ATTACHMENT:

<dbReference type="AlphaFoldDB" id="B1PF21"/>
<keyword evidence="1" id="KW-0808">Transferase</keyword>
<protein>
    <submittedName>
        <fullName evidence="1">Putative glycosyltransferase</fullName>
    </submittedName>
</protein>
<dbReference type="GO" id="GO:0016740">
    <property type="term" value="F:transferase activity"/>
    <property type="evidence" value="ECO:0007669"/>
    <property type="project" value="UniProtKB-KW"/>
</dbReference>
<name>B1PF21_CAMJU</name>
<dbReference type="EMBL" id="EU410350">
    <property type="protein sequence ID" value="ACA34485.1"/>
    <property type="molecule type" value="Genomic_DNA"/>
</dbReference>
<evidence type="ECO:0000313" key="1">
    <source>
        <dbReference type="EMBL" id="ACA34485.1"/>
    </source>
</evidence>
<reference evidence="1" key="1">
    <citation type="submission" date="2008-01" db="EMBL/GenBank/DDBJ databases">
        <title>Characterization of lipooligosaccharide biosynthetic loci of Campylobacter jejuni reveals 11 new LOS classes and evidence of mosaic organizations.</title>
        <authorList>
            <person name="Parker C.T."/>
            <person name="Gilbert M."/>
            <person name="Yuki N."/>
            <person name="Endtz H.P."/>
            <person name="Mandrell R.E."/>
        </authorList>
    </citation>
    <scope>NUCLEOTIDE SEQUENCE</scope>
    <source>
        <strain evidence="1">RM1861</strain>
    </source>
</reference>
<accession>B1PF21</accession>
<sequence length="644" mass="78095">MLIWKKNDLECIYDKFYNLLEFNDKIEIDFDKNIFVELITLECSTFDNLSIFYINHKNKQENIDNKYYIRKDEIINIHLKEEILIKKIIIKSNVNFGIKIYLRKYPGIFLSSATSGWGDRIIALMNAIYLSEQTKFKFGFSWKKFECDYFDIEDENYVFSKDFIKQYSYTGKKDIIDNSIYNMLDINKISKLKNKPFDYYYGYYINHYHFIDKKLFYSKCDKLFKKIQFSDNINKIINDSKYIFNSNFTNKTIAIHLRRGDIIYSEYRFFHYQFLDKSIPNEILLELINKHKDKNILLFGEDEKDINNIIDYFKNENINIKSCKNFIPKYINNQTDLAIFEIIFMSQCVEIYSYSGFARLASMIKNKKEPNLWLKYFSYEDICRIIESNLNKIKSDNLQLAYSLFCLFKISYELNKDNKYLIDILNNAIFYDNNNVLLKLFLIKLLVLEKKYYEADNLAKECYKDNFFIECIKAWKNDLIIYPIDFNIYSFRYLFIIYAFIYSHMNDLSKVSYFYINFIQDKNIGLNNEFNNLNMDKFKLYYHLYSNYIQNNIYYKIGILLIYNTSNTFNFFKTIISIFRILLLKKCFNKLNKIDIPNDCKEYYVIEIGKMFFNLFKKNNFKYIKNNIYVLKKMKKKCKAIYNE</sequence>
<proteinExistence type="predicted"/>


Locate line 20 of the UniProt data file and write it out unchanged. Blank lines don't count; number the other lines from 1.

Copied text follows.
        <dbReference type="EMBL" id="ACA34485.1"/>